Lightest BTE Processor Up to 9 Programs One processor – multiple wearing options Courtesy: MedEl 39

40 Opus 2 Speech Processor 2007 Ergonomic switch free design Wireless FM
Fine Tuner – bilateral support, volume, sensitivity & telecoil switches Courtesy: MedEl

41 Future Directions Greater number of bilateral recipients
Hybrid/EAS cochlear implants Totally implantable cochlear implants

42 Bilateral CI Benefits Insurance Coverage - class action law-suits
Improved localization Improved speech in noise performance Insurance Coverage - class action law-suits

43 Hybrid/EAS EAS - Electric-Acoustic Stimulation Combination of CI & HA
High frequency information - shorter electrode array Low frequency information - HA (typically mild to moderate HL) Still in clinical trials in US Approved in Europe (2007) All 3 companies still in US trials MedEl Duet Courtesy: MedEl 43

44 Hybrid/EAS European & trial data indicates patients are performing significantly better with EAS than CI alone or HA alone Noted especially in music & speech in noise Points to consider Risk of damage to residual hearing acuity during original insertion of electrode array What is the course of action if hearing acuity changes and HA is no longer beneficial - additional surgery with new/standard array?

45 Totally Implantable Cochlear Implant (TICI/TIKI)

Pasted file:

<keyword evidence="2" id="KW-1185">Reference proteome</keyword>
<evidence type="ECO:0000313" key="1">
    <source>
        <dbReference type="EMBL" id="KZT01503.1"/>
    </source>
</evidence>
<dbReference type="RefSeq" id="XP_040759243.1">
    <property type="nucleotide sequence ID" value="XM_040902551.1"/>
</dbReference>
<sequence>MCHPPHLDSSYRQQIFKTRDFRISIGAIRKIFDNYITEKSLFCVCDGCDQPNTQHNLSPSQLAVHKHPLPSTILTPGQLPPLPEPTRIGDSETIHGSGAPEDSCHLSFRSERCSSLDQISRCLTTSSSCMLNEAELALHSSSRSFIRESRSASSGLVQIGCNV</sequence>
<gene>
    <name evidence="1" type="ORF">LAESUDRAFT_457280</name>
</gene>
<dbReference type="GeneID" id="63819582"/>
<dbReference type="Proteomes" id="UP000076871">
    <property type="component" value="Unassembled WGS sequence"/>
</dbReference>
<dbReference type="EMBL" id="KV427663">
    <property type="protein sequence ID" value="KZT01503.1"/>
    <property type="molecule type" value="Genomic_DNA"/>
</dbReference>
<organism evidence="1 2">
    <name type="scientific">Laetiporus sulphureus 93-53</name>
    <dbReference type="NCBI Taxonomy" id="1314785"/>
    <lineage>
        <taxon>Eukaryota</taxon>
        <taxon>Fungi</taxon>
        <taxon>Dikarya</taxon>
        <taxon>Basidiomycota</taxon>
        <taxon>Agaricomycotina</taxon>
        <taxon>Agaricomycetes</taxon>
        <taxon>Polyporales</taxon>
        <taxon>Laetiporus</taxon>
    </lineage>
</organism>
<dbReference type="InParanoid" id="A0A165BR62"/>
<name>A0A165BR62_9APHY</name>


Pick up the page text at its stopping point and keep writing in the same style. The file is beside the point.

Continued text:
Internal Components Rechargeable battery (lithium ion) Microphone (subcutaneous) Speech processor External Hardware Battery recharger On/Off Volume/Sensitivity


47 Totally Implantable Cochlear Implant (TICI/TIKI)
Benefits No external parts able to “hide deafness” no cables, mics... to break Able to hear 24hrs a day (in shower, while sleeping...)

48 Totally Implantable Cochlear Implant (TICI/TIKI)
Disadvantages Larger internal device - more surgical time/larger incision Battery will have to be replaced (approx. 6yrs) Replace only battery or entire device? Hear “body noises” (breathing, swallowing). Some people are unable to adjust to these.

49 TIKI Results 3 patients implanted Melbourne
Able to have “invisible hearing” or use 3G processor Hearing acuity TIKI - Mild to moderate HL (improving to mild HL after 6 months) 3G - Hearing WNL Speech discrimination - CNC Lists TIKI - 33% (Improved as compared to pre-op) 3G - 77%

50 Thank you